Negotiating in Your Power, In the Fullness of Yourself
A Conversation with Salary Negotiation Expert and Two-Time Author Kate Dixon
I tend to read pretty voraciously, especially on topics related to the healthcare industry and physician compensation. I recently read Avoid These Three Mistakes in Your Next Salary Negotiation and found the advice to be both spot-on and sage.
I reached out to Kate Dixon, Principal and Founder of Dixon Consulting, who specializes in corporate salary negotiation coaching and compensation solutions, to discuss collaborating on salary negotiation from both the corporate and physician perspectives — and she graciously agreed! I interviewed Kate regarding her book Pay Up!. We discussed our shared client success stories, professional experiences, and best advice for negotiating successfully.
Here is an excerpt from our conversation.
Jessica – SCC
There are two points in your book Pay Up! that I want to share with people. You write:
- Your ability to stick with the discomfort inherent in negotiation conversations is key to your success.
- When you’re clear, you’re more confident, and when you’re more confident, you’ll negotiate better.
That is the crux of what we do to help clients and why seeking salary negotiation advice is so important. These are uncomfortable conversations. But, the more you do it, the more you’ll be successful at it, and the more you’ll be comfortable and collaborative. It won’t feel like a punishment, and you’ll look forward to going into those conversations.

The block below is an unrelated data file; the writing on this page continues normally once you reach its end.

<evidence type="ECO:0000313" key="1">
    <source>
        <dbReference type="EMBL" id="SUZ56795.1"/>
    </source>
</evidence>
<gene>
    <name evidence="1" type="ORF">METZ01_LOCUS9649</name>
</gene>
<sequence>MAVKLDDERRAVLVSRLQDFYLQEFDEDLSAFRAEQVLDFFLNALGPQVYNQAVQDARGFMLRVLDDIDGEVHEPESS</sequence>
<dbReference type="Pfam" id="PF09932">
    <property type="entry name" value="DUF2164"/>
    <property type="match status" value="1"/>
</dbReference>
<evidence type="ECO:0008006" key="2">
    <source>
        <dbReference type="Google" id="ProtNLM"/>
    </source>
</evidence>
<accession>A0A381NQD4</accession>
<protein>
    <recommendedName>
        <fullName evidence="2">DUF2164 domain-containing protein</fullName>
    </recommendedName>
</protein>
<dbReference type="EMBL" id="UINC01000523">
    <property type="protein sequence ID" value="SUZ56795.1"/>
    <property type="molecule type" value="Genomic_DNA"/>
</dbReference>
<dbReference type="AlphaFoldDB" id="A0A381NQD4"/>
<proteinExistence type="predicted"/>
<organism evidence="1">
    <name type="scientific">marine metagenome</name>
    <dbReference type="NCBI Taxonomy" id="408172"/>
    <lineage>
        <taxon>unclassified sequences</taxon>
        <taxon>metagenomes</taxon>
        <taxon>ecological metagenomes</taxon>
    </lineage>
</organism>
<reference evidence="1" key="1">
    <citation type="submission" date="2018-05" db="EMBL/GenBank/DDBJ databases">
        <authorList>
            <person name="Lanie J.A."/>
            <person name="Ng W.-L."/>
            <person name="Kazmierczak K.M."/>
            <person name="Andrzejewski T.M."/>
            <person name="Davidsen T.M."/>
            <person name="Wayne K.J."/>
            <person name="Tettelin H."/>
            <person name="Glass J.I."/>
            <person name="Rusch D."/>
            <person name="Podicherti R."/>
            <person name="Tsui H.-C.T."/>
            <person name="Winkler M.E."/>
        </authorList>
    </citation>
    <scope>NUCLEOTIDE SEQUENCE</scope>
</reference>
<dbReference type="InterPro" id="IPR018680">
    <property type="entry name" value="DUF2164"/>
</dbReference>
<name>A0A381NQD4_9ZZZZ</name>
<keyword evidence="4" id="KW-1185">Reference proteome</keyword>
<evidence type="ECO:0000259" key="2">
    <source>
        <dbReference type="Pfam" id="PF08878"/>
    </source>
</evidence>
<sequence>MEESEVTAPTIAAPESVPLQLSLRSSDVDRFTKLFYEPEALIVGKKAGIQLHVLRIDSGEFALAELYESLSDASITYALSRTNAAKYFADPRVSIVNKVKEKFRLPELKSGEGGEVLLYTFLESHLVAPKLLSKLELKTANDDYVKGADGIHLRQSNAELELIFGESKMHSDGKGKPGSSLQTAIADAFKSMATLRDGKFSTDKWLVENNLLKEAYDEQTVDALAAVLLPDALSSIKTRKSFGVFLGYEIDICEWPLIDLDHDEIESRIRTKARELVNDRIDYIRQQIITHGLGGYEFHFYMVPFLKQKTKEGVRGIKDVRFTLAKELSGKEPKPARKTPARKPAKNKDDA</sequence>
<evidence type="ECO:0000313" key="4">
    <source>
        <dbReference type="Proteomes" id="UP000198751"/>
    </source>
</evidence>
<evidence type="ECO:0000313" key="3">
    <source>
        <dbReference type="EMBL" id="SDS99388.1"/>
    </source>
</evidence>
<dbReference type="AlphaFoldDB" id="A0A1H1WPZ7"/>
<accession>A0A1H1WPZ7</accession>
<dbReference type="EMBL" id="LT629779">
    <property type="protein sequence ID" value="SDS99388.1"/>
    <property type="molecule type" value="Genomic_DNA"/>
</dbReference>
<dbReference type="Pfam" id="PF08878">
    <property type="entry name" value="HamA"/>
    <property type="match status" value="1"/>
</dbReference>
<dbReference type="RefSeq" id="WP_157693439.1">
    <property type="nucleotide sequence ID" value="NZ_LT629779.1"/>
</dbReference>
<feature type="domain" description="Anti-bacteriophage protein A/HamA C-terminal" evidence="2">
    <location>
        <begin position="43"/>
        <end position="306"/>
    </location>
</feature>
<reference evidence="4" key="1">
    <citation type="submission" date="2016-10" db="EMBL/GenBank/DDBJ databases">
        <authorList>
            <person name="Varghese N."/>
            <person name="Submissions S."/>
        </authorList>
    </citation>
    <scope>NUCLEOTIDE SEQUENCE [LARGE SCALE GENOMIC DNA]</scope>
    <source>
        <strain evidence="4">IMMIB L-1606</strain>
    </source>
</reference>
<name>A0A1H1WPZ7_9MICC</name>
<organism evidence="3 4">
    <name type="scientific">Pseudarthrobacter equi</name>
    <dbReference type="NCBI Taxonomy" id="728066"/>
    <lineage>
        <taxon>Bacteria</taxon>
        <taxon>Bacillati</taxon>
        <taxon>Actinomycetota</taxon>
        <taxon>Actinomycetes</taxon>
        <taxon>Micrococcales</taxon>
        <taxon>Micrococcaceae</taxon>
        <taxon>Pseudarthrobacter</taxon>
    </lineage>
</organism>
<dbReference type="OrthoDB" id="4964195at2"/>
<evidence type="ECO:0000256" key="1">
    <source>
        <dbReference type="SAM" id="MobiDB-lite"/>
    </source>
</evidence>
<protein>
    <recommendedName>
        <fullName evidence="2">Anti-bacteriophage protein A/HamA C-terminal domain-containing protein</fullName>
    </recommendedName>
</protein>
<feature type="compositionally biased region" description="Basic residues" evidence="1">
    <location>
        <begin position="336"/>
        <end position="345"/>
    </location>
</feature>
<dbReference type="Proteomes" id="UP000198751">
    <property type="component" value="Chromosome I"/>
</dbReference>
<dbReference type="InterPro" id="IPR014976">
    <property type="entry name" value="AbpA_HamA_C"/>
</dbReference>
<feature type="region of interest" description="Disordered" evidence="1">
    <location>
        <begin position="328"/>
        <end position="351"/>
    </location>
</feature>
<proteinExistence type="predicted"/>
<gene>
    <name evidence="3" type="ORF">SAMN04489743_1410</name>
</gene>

Please share with me what is most rewarding for you working with clients.
Kate – KDC
The positive energy that is generated by people advocating for themselves in a positive way, really having their eyes open and understanding their (compensation) package fully, and hopefully, they will be successful in getting something if they ask, even though it may not be exactly what they want.
So when people enter an employment relationship having done all those things, they show up in their power, in the fullness of themselves in a way they don’t get to do if they opt out of the salary negotiation process. I love seeing people in the fullness of themselves going into an employment relationship because that is showing their best selves to their employer. The employer is very happy to get that as well. It’s a good thing.
People have less self-doubt. They don’t wonder if they left some things on the table. They don’t think maybe I could have gotten a better deal. Not knowing that stuff can eat away at you. I kind of imagine it like a superhero. You put on that suit and people know you’re a superhero now, and you feel more like a superhero, and that is good for the world.
Jessica – SCC
Yes! And that transparency of going into employment knowing the components of your compensation, negotiating, and being confident in that, is so empowering, and it’s the best part of working with clients – what could be better?!
Learn More about the Power of Negotiation
This conversation was powerful and positive and highlights how negotiation conversations can be collaborative and empowering and how showing up in the “fullness of your power” can lead to an incredibly fulfilling work experience for both employees and employers.
Click here to watch the full video.
Get Help with Surgeon Contract Negotiation
For more information about SCC and how we use the latest physician compensation data to help surgeons level the playing field and negotiate successfully, contact us today. We’d love to help you review your compensation!
Kate’s book Pay Up! — a fantastic reference guide to salary negotiation at any stage of your career — is available here.